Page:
Blogs > Indian Point > Riverkeeper urges New York State to deny the transfer of Indian Point 

Riverkeeper urges New York State to deny the transfer of Indian Point 

Indian PointHaving previously submitted a formal request for a hearing and comments on the transfer of Indian Point Energy Center to Holtec for decommissioning, last week Riverkeeper and many others submitted our comments to the Public Service Commission in response to Entergy and Holtec’s petition regarding the transfer. In the petition, Entergy and Holtec shamelessly asked the Commission to disclaim jurisdiction over review of the transfer, or alternatively approve the transfer without an in-depth review.

Riverkeeper’s comments outline the strong legal and public interest basis for the Commission to review the transfer in full. Not only does the legal precedent show that the Commission can and should review this transfer, as it has other transfers in the past, but also that the lack of review would leave aspects of the transfer completely unexamined by any regulator. With the weak federal oversight, it is up to New York State to protect its economic and environmental interests.

Once it takes jurisdiction, we urged the Commission to reject the transfer because:

1)  Holtec is unfit to manage Indian Point shown by its long history of lies, bribes, and risk-taking and Holtec has little experience decommissioning nuclear power plants.

2) Holtec brings no money to the table and is relying solely on the projected growth of the decommissioning trust fund to cover all expenses — a risky proposition as shown by the recent economic uncertainty created by COVID-19. If the trust fund is inadequate, Holtec’s corporate structure makes it nearly impossible for the public to force Holtec to cover the difference, so shortfalls will likely fall on the public.

3) As we expressed to the Nuclear Regulatory Commission, the cost estimates are highly uncertain, Holtec is seeking to enrich itself with trust fund money, and it has made no provisions for groundwater cleanup.

Finally, our comments call upon the Commission to require financial assurances from Holtec if the transaction is approved, to protect the public from the financial and environmental risks if the trust funds fall short.

Many of our concerns are shared by a number of notable commenters:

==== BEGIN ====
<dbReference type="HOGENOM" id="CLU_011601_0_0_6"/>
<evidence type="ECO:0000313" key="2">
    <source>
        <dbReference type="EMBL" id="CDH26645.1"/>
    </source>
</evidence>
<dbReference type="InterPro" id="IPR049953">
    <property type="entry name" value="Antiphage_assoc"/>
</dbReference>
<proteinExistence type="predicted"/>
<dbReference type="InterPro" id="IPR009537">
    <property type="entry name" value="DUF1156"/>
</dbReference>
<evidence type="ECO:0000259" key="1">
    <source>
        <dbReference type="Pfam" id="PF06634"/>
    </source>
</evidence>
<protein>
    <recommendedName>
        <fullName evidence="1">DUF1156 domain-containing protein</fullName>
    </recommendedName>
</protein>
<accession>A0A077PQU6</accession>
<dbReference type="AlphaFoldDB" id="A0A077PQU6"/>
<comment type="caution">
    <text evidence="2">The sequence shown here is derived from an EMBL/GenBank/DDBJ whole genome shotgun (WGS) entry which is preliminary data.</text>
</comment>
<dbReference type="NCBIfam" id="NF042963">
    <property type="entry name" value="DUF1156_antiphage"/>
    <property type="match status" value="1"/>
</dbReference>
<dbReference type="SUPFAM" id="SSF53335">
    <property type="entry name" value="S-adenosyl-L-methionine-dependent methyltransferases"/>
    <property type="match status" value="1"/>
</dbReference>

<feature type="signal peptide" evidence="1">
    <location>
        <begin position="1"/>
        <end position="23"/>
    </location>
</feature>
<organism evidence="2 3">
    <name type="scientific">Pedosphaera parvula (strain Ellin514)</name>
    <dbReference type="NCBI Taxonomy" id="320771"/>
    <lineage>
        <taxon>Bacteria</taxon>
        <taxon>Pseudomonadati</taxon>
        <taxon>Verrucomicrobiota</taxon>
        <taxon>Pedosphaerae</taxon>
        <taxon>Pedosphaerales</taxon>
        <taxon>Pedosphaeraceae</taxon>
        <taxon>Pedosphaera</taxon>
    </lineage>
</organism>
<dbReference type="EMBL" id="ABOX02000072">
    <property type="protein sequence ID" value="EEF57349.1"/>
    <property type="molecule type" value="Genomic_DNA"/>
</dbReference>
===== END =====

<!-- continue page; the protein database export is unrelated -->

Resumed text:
New York State Attorney General urged the PSC to reject the transfer or impose conditions that ensure sufficient funds are available for decommissioning. It points out that Holtec has both underestimated the cost of decommissioning and over-estimated its ability to meet those costs from the decommissioning fund alone.

Local Towns and the School District stated that the proposed transfer is not in the public interest because Holtec is inexperienced and financially unfit and has underestimated the costs of decommissioning. The towns are particularly concerned that unless Indian Point is fully cleaned up, it could become a blight on the surrounding communities.

New York State Energy Research and Development Authority stated that the PSC should impose appropriate conditions on the transfer to ensure sufficient funds are available and requests an independent audit of Holtec’s finances. It also pointed out that the PSC imposed a site clean up requirement when Entergy acquired Indian Point, which Holtec has failed to recognize.

New York State Department of Environmental Conservation pointed out many deficiencies in the decommissioning proposal and concludes that the petition does not contain enough information to assess the cost-estimate and the need for financial assurances. DEC stated that the Applicants must provide additional information and account for state regulatory processes in the cost-estimate before a determination is made. DEC further urged the Commission to consider “common-sense financial assurance requirements given the significant risks.”

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